4.4.3. Magnetic equilibrium
We raise two questions regarding the magnetic equilibrium of the nonaccreting configuration. First, if there is no outflow to remove toroidal magnetic flux, another process must be responsible for the saturation of the MRI. Second, because the corona rotates slower than the disk, the net vertical field should always exert a global torque on the disk, favoring the accreting configuration. To address these issues, we split the induction Eq. (5)into several terms, labeled by the associated physical process: where the electromotive field ℰ_{O,H,A} contains the three nonideal effects, as developped in Eq (21).
We represent in Fig. 18 these contributions to the induction of toroidal magnetic field ∂_{t}B_{ϕ}. The ohmic and Hall induction terms are not shown for they are negligible in this case.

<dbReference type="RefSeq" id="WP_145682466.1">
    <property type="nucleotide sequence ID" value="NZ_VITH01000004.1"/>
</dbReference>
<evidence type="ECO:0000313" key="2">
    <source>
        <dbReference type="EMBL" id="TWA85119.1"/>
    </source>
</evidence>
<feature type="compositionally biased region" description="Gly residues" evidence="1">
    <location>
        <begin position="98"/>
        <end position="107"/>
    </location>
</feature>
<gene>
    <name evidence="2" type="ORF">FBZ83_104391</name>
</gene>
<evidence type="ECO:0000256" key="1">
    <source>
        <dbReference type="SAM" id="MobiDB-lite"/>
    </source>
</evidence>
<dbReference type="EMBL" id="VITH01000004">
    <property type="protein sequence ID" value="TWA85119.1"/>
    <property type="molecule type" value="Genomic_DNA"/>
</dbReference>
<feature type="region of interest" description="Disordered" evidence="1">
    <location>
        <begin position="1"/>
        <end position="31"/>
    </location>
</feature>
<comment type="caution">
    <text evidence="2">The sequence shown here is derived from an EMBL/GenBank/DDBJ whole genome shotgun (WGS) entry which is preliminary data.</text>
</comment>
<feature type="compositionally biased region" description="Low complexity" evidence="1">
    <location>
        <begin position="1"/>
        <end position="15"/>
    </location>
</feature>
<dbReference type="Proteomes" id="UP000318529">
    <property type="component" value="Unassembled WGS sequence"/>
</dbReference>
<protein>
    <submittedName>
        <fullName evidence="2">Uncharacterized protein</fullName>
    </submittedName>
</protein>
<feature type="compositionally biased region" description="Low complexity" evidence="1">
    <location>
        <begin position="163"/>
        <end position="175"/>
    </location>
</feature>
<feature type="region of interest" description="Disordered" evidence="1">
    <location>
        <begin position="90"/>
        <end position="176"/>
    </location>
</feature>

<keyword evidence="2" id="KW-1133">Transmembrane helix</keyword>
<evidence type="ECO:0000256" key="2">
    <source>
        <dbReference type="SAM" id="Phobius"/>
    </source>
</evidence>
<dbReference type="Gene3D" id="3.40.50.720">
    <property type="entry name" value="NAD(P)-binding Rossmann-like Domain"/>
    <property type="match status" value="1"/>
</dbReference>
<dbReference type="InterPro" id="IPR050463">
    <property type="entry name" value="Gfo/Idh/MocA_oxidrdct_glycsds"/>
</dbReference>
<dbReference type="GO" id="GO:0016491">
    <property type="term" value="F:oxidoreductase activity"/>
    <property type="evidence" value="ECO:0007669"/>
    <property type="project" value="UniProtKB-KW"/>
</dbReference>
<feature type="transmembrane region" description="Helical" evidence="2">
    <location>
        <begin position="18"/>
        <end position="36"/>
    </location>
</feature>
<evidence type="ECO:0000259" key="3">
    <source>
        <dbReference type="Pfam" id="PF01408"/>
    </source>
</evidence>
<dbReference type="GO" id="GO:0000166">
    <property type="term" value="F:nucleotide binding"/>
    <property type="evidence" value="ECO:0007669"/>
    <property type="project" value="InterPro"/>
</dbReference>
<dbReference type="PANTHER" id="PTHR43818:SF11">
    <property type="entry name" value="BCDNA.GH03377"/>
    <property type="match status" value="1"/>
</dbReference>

The sum of the outflow plus advection terms has a minor effect, located at z ≈ H. Deep in the disk, the shearing of B_{R} is only balanced by ambipolar diffusion. At z ≈ 3.4h, where the toroidal Alfvén velocity is maximal, ambipolar diffusion transports the toroidal field toward the surface, and not toward the midplane. In the surface layers z ≈ H, we find a competition between the stretching of B_{z} and the shearing of B_{R}. Since the stretching term favors an accreting phase for B_{ϕ}, the nonaccreting configuration sustains a counteracting B_{R} at the surface.